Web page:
Falls the Shadow, Sharon Kay Penman
This is the second book in Penman's Welsh trilogy and covers the life of Simon de Montfort, a man who really was ahead of his time when it comes to government, thus causing him to be completely at odds with most of the nobility of his age. He helped bring about the start of Parliament in England which was not looked on favorably by Henry III (what monarch would want to give up some of his power?). Penman's exceptional writing once again shines brightly.
Simon de Montfort was born a Frenchman and managed to "talk his way" into a relative's English earldom. He then ended up marrying the English king's sister, Nell, sowing the seeds of dislike in the monarch. Simon becomes completely fed up with Henry's inability to rule his kingdom and tries to create a more democratic government, trying to institute such things as Parliament, to help the monarch. He suffers through several periods of exile in France for his efforts, though going to help his monarch in times of military need which gets him back in England each time. Eventually, dispite Simon's good intentions, Henry sees him as a traitor which leads to a rebellion. This book is full of very volatile characters with very big personalities, all very well described and their growth and change throughout very well documented. I was really amazed at how completely inept Henry was as a king and wondered how he managed to keep his throne. I could fully sympathize with Simon in his annoyance with his monarch's complete lack of backbone, though I could see where he could have gone about things differently, thus not angering Henry quite as much (basically calling your king an inbecile is not going to sit well). Simon really is a very human "hero" in this novel - he is championing a very noble cause and is a good, decent, and honorable man but he is also has quite a few flaws. I really feel it is his flaws that really made me cheer for him; he was so REAL. Henry's son, the future Edward I, made himself highly dislikable in my eyes with his constant betrayals and going back on his word. With as often as he stabbed people in the back it is hard to see how any man would trust him once he became king. I can see why he was such a powerful king (people probably feared him) but I will never look on him in the same light again. Interspersed with Simon and Henry's story is the continuing Welsh story - this time focusing on Llewelyn Fawr's grandson, Llewelyn, and his struggles against his brothers Owain and Davydd as he fights to keep alive his grandfather's wonderful dream of a strong and united Wales. He has to deal with the same issues his grandfather did - Welsh lords that are greedy and don't want to see the ancient ways changed (even if they would really help) and relatives all too eager to betray him. His is not the main story here though it is interwoven with Simon's throughout.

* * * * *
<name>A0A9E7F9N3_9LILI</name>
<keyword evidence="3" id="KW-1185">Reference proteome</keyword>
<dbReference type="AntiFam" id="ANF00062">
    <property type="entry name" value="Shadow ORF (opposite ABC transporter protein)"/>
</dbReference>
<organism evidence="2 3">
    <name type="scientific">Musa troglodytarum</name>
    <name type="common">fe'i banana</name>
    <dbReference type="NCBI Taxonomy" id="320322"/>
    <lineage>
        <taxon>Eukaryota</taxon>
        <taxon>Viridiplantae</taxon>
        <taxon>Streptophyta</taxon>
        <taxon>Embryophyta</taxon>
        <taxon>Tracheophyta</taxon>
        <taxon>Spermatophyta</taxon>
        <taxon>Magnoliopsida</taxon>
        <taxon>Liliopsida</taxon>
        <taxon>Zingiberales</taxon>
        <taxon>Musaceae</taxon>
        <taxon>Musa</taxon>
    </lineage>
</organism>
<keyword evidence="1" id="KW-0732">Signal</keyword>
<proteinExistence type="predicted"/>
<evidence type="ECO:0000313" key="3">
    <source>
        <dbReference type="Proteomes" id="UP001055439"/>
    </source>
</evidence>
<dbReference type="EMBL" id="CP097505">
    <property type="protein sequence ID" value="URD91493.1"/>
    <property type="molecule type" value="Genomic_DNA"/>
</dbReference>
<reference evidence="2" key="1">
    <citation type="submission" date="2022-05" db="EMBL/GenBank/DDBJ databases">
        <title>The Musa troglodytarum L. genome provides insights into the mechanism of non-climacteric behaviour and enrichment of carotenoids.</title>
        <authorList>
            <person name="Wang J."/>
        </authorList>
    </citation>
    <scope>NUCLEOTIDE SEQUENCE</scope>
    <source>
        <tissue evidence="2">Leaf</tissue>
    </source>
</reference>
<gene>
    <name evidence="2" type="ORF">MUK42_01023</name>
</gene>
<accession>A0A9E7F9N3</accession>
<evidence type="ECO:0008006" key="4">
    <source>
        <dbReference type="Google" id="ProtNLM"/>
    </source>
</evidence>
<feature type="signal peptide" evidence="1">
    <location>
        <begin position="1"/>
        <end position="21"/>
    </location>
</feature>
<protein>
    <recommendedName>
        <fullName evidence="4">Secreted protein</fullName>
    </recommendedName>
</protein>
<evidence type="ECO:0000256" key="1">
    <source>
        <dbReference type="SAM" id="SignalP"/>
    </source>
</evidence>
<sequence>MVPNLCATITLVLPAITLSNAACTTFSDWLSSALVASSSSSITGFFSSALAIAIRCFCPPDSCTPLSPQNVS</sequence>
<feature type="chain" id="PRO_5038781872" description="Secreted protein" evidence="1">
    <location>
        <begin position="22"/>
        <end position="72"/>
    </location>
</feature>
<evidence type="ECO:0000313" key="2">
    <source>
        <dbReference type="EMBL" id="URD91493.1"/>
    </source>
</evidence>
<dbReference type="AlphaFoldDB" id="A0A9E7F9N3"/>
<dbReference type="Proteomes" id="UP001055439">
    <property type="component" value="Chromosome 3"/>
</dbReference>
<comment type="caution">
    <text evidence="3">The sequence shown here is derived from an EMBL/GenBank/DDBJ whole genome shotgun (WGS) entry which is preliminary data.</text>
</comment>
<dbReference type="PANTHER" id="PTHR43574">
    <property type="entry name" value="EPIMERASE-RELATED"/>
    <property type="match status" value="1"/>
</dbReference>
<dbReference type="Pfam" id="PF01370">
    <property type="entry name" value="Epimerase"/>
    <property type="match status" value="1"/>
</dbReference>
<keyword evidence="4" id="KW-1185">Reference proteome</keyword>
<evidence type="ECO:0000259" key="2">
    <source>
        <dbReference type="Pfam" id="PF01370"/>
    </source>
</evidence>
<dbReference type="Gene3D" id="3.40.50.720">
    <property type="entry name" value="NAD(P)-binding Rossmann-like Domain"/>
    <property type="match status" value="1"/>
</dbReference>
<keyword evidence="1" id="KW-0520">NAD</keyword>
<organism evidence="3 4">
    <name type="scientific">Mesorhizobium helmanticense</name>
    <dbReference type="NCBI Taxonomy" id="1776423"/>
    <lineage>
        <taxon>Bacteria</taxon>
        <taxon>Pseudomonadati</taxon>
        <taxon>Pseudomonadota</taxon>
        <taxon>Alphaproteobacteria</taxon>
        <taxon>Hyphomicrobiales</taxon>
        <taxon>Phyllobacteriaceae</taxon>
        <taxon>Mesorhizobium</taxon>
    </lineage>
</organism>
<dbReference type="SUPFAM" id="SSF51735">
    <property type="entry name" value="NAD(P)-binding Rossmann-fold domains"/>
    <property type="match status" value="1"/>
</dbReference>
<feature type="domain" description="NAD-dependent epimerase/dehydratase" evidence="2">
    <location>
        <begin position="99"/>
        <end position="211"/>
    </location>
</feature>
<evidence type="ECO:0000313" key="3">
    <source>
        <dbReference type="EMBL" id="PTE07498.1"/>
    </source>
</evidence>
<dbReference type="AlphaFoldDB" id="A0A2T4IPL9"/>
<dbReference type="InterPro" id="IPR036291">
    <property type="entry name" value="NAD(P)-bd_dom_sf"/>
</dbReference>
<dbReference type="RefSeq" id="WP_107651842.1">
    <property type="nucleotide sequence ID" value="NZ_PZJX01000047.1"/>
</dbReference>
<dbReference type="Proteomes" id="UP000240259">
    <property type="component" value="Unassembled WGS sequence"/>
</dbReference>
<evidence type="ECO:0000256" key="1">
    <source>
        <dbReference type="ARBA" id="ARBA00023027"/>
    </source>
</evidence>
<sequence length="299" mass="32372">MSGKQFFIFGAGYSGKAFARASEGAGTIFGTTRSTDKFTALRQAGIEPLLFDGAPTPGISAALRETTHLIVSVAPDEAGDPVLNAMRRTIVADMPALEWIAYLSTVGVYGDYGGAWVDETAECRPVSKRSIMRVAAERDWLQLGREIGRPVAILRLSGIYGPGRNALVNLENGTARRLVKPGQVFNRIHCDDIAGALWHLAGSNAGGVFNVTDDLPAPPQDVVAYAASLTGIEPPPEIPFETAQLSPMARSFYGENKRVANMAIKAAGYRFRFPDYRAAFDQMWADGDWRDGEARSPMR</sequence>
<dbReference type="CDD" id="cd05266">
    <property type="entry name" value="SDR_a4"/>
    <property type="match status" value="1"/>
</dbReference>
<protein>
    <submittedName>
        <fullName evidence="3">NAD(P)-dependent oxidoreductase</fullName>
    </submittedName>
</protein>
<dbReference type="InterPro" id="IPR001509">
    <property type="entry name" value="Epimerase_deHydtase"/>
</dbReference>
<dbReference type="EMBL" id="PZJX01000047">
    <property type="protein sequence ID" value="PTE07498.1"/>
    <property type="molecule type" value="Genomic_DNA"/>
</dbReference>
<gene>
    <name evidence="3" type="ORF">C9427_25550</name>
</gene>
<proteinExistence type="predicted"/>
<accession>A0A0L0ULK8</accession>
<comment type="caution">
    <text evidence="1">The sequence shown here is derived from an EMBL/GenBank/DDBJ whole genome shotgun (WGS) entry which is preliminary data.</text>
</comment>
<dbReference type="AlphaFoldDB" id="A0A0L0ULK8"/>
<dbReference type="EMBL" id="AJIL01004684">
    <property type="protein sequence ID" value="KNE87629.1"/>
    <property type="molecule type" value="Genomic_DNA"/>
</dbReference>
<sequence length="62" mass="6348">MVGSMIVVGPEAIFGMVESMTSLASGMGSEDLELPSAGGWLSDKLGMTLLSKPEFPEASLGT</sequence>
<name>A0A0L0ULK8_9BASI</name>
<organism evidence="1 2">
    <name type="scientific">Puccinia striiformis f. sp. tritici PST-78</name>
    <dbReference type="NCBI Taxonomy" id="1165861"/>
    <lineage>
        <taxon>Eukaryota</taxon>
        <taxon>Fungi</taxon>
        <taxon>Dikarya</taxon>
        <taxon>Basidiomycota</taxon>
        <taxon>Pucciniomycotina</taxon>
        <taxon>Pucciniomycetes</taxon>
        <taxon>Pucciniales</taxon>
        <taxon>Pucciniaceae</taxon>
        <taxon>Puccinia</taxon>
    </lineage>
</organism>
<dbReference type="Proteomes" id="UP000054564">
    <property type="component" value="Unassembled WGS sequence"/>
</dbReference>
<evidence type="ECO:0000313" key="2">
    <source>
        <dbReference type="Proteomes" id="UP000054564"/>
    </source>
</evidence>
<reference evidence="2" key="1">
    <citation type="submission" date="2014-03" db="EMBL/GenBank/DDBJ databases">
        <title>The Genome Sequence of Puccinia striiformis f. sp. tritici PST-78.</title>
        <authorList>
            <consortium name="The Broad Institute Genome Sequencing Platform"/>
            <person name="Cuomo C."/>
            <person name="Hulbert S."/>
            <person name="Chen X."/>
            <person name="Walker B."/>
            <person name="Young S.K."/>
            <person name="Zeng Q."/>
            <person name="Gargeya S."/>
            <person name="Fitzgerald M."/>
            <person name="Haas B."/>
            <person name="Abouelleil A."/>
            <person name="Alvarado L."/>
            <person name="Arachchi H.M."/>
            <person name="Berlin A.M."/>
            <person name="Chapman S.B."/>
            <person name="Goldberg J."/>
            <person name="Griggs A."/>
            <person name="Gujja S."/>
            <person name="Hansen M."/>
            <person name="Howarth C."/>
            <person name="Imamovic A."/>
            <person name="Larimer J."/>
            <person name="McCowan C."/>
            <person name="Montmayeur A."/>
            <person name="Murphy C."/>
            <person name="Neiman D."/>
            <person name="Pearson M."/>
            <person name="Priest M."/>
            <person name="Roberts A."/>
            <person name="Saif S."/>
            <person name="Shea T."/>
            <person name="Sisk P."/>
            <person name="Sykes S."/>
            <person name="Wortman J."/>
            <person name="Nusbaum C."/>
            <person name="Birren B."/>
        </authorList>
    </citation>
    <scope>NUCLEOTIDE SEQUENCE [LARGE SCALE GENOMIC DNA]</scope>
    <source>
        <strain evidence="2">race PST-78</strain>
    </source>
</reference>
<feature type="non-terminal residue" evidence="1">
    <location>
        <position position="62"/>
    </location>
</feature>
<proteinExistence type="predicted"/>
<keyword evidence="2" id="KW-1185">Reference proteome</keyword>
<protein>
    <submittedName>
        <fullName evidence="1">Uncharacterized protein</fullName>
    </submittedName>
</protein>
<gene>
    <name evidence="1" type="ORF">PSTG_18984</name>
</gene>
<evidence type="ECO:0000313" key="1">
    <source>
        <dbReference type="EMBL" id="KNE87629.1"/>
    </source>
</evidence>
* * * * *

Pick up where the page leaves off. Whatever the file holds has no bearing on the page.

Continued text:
I enjoyed this second book though not nearly as much as the first in the trilogy (but really, how can you NOT immensely enjoy reading about Llewelyn Fawr and Joanna?). I felt a bit bogged down in the middle with all the discussion about the Provisions and such. At times it was confusing to keep up with who was allied with which side and who betrayed whom (and there was quite a bit of this going on). However things really picked up towards the end as events snowballed to the climax. I felt that the descriptions and details of the various main players in this novel really set it apart from others - they are so wonderfully described that it feels as if I knew them personally. I can not wait to read the last book in the series, The Reckoning, which truly focuses on Llewelyn and his final struggles in Wales.